WSGA: In the News

Date: 9/24/2014 12:00:00 AM

Title: Wyoming Wolf Protections Restored



 A DC Federal District Judge has granted environmental plaintiffs request for summary judgment in a 2013 case challenging the delisting of wolves in Wyoming.  This action restores full ESA protection to wolves in Wyoming and returns wolf management to the U.S. Fish & Wildlife Service.  The judge based her decision on finding that the Wyoming regulatory mechanisms are inadequate to protect the species.
The Court in particular found fault with the FWS acceptance of Wyoming’s commitment to maintain a buffer of 150 wolves and 15 breeding pairs outside of Yellowstone National Park and the Wind River Indian Reservation while relying on park/reservation wolves to equate to the 50% buffer being required in Idaho and Montana.  The minimum population required in each state is 100 wolves and 10 breeding pairs.  While state statute binds Wyoming to the 100/10 minimum, the additional commitment to the buffer is not contained in statute and therefore, according to the court, not legally enforceable.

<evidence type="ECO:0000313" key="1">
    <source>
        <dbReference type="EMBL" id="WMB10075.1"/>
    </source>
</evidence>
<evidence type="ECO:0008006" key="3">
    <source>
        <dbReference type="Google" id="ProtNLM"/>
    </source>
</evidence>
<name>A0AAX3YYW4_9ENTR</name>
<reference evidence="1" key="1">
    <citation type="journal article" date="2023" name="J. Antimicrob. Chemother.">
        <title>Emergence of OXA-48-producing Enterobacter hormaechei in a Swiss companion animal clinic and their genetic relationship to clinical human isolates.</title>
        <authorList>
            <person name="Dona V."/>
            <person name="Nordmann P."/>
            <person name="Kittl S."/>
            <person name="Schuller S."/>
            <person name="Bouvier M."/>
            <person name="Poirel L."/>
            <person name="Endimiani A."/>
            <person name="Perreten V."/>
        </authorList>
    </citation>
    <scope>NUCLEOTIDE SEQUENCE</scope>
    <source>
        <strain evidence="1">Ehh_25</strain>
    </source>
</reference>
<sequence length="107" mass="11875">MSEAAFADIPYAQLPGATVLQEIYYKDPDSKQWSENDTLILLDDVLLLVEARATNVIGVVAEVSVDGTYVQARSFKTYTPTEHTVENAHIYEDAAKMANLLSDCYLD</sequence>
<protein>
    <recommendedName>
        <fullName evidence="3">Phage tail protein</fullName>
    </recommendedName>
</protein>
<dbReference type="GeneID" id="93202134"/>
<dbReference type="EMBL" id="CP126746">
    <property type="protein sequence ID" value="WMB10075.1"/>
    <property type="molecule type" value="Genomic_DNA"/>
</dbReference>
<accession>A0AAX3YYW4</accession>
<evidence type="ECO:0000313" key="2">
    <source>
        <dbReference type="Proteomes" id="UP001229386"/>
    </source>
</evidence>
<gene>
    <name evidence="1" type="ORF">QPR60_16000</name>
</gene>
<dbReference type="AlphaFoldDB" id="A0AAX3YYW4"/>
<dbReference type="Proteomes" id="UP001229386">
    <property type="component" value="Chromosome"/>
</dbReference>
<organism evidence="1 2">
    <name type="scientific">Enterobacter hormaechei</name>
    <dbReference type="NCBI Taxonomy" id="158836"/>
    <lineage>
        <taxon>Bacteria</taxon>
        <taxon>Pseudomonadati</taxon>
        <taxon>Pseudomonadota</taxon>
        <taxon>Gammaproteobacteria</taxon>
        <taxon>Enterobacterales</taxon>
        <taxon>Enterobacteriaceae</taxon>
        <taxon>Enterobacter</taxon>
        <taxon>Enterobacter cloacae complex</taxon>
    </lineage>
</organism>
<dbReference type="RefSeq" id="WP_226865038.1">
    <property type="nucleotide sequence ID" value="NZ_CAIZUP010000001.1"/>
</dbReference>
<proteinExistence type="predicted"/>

On a positive note, the Court did uphold the FWS on plaintiffs challenge to the adequacy of genetic connectivity among wolf populations.  It further upheld the FWS finding that the wolf was not “endangered in a significant portion of its range” and that the predator area was not a significant portion of its range.
It is WSGA understands that the State of Wyoming will seek a stay on the judge’s ruling to allow it an opportunity to make required changes addressing the enforceability of the state plan.  Pending the granting of a stay, it is illegal to kill wolves in any area of Wyoming even with a valid G&F issued wolf license.


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